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   Cercopagis pengoi (crustacean)     
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      Sexually produced ossiani morph (on the right) and parthenogenetically
produced pengoi morph (on the left) produced morphs of Cercopagis pengoi
(Photo: Dr. Igor Grigorovich, University of Windsor, Canada) - Click for full size   Sexual female Cecopagis pengoi with a resting egg: anterior region (on the left) and complete body with caudal process (on the right) (Photo: Dr. Igor Grigorovich, University of Windsor, Canada) - Click for full size   Male Cercopagis pengoi: anterior region (on left) and complete body with caudal process (on right) (Photo: Dr. Igor Grigorovich, University of Windsor, Canada) - Click for full size
    Taxonomic name: Cercopagis pengoi (Ostroumov, 1891)
    Synonyms: Cercopagis (Apagis) ossiani (Mordukhai-Boltovskoi 1968)
    Common names: cercopag (Russian), fishhook waterflea (English), Kaspischer Wasserfloh (German), petovesikirppu (Finnish), röövtoiduline vesikirp (Estonian), rovvattenloppa (Swedish), tserkopag (Russian)
    Organism type: crustacean
    Cercopagis pengoi is a water flea native to the Ponto-Aralo-Caspian basin in South Eastern Europe, at the meeting point of the Middle East, Europe and Asia. It has spread from its native range and become invasive in some waterways of Eastern Europe and in the Baltic Sea. It has been introduced to the Great Lakes of North America, quickly becoming established and is now increasing its range and abundance. Cercopagis pengoi is a voracious predator and may compete with other planktivores. Through this competition, C. pengoi has the potential to affect the abundance and condition of zooplanktivorous fish and fish larvae. It also interferes with fisheries by clogging nets and fishing gear.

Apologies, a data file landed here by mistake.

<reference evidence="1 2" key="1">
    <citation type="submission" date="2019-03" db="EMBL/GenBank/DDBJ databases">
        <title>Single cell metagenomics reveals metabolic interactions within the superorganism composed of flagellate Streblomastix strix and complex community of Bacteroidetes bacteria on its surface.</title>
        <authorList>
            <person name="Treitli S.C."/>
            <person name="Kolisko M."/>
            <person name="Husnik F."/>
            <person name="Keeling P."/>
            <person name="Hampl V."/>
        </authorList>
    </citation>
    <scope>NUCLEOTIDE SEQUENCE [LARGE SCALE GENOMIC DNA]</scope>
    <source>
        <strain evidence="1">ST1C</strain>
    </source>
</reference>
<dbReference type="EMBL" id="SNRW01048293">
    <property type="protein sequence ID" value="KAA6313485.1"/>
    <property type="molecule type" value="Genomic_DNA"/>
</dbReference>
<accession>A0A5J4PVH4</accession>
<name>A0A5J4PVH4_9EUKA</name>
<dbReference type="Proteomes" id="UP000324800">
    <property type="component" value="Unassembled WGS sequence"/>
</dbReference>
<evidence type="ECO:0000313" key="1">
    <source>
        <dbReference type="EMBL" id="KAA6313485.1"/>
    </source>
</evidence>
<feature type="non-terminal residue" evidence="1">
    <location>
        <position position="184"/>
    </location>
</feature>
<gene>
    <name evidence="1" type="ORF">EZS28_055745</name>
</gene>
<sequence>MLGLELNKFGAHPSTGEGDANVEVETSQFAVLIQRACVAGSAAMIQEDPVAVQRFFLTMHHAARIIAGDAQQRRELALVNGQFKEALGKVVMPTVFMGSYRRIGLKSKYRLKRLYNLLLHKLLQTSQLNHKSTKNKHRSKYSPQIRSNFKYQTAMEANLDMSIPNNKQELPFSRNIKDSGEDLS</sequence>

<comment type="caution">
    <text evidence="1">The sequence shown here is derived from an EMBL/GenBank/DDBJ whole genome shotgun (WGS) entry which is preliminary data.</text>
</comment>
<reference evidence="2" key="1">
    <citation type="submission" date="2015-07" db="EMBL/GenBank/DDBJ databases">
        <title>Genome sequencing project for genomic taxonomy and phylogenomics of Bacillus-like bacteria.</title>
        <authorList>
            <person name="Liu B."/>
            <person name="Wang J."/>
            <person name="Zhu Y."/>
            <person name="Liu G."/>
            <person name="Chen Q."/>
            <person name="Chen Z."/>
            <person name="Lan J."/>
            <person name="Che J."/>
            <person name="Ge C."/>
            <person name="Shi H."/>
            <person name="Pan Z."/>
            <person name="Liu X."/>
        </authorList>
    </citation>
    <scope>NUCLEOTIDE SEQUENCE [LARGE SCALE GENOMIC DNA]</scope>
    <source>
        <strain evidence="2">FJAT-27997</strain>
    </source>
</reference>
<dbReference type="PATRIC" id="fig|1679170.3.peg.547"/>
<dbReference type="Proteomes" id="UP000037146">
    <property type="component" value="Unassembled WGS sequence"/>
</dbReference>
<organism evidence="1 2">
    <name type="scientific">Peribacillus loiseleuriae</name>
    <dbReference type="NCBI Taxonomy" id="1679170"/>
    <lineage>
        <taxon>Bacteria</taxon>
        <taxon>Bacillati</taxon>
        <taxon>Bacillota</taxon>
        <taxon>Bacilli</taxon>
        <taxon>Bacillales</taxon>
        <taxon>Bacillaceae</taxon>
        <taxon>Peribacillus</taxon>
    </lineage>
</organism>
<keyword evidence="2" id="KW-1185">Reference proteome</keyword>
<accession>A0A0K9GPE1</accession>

The most pronounced parts of the body are the head, the second pair of antenna, four pairs of thoracic legs (thoracopodsI-IV), abdomen, caudal process, and a brood pouch in females. The head is essentially composed of a large single eye, where the amount of black pigment makes less than one half of the diameter of the eye. The second antenna is a large appendage containing of two branches - the endopod and exopod. The first pair of thoracic legs (thoracopods I) are 3-4 times longer than the second ones. Abdomen length is equal to the length of the rest of the body, and spines are large, equal to 2-3 diameters of caudal process (Mordukhai-Boltovskoi & Rivier, 1987; Rivier 1998). Parthenogenic females of the first generation of C. pengoi that hatch from resting eggs are morphologically distinct from parthenogenic females of following generations. They have a short straight caudal spine unlike the characteristically looped caudal spine of parthenogenically-produced individuals (Simm & Ojaveer 1999). C. pengoi possesses a high degree of regional variability in morphology. Largest adult parthenogenic females are found in the Baltic Sea (mean body length 2.0 mm), while those in the Caspian Sea and in Lake Ontario are smaller (1.7 and 1.4 mm, respectively). Caudal process is largest in the instar III parthenogenic females from the Baltic Sea (mean length 9.6 mm), medium in Lake Ontario (8.6 mm), and shortest in females from the Caspian Sea (7.5 mm). However, relative to body length, the length of caudal process is largest in populations from Lake Ontario (mean 5.9 mm), medium in the Baltic (4.9 mm), and smallest in the Caspian populations (4.3 mm) (Grigorovich et al. 2000).